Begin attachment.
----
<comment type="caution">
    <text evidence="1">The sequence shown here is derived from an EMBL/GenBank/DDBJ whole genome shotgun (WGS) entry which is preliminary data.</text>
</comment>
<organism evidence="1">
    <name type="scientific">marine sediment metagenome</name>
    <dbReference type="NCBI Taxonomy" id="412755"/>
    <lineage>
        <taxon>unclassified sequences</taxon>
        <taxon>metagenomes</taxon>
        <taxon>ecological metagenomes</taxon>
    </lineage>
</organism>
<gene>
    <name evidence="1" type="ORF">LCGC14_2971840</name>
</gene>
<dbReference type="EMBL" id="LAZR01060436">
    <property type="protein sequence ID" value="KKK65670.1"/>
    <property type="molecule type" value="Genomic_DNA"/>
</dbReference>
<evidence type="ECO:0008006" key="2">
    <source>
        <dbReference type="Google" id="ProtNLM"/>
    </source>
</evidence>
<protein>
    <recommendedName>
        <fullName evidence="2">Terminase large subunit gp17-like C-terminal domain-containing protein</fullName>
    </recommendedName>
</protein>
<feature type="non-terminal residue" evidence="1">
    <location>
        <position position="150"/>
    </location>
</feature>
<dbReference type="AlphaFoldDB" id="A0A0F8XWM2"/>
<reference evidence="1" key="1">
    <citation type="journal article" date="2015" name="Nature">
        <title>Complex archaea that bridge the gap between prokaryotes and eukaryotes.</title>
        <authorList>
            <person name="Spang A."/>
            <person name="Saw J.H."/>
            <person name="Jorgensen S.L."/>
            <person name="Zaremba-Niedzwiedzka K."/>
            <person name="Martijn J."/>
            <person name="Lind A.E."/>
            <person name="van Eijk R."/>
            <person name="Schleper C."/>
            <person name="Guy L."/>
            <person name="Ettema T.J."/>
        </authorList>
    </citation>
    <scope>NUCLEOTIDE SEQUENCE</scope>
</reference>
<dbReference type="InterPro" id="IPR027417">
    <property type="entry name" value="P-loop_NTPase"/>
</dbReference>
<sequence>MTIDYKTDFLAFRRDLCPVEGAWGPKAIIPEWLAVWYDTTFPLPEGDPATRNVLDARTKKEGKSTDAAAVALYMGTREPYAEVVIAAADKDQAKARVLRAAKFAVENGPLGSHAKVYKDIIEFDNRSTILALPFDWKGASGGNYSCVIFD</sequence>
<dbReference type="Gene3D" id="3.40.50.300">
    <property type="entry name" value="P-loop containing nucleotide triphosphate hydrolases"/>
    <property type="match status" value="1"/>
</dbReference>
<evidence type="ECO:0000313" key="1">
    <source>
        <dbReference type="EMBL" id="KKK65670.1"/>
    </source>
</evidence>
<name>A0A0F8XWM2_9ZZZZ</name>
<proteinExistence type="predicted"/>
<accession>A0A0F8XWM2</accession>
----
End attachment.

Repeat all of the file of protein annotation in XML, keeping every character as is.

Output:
<comment type="caution">
    <text evidence="1">The sequence shown here is derived from an EMBL/GenBank/DDBJ whole genome shotgun (WGS) entry which is preliminary data.</text>
</comment>
<organism evidence="1">
    <name type="scientific">marine sediment metagenome</name>
    <dbReference type="NCBI Taxonomy" id="412755"/>
    <lineage>
        <taxon>unclassified sequences</taxon>
        <taxon>metagenomes</taxon>
        <taxon>ecological metagenomes</taxon>
    </lineage>
</organism>
<gene>
    <name evidence="1" type="ORF">LCGC14_2971840</name>
</gene>
<dbReference type="EMBL" id="LAZR01060436">
    <property type="protein sequence ID" value="KKK65670.1"/>
    <property type="molecule type" value="Genomic_DNA"/>
</dbReference>
<evidence type="ECO:0008006" key="2">
    <source>
        <dbReference type="Google" id="ProtNLM"/>
    </source>
</evidence>
<protein>
    <recommendedName>
        <fullName evidence="2">Terminase large subunit gp17-like C-terminal domain-containing protein</fullName>
    </recommendedName>
</protein>
<feature type="non-terminal residue" evidence="1">
    <location>
        <position position="150"/>
    </location>
</feature>
<dbReference type="AlphaFoldDB" id="A0A0F8XWM2"/>
<reference evidence="1" key="1">
    <citation type="journal article" date="2015" name="Nature">
        <title>Complex archaea that bridge the gap between prokaryotes and eukaryotes.</title>
        <authorList>
            <person name="Spang A."/>
            <person name="Saw J.H."/>
            <person name="Jorgensen S.L."/>
            <person name="Zaremba-Niedzwiedzka K."/>
            <person name="Martijn J."/>
            <person name="Lind A.E."/>
            <person name="van Eijk R."/>
            <person name="Schleper C."/>
            <person name="Guy L."/>
            <person name="Ettema T.J."/>
        </authorList>
    </citation>
    <scope>NUCLEOTIDE SEQUENCE</scope>
</reference>
<dbReference type="InterPro" id="IPR027417">
    <property type="entry name" value="P-loop_NTPase"/>
</dbReference>
<sequence>MTIDYKTDFLAFRRDLCPVEGAWGPKAIIPEWLAVWYDTTFPLPEGDPATRNVLDARTKKEGKSTDAAAVALYMGTREPYAEVVIAAADKDQAKARVLRAAKFAVENGPLGSHAKVYKDIIEFDNRSTILALPFDWKGASGGNYSCVIFD</sequence>
<dbReference type="Gene3D" id="3.40.50.300">
    <property type="entry name" value="P-loop containing nucleotide triphosphate hydrolases"/>
    <property type="match status" value="1"/>
</dbReference>
<evidence type="ECO:0000313" key="1">
    <source>
        <dbReference type="EMBL" id="KKK65670.1"/>
    </source>
</evidence>
<name>A0A0F8XWM2_9ZZZZ</name>
<proteinExistence type="predicted"/>
<accession>A0A0F8XWM2</accession>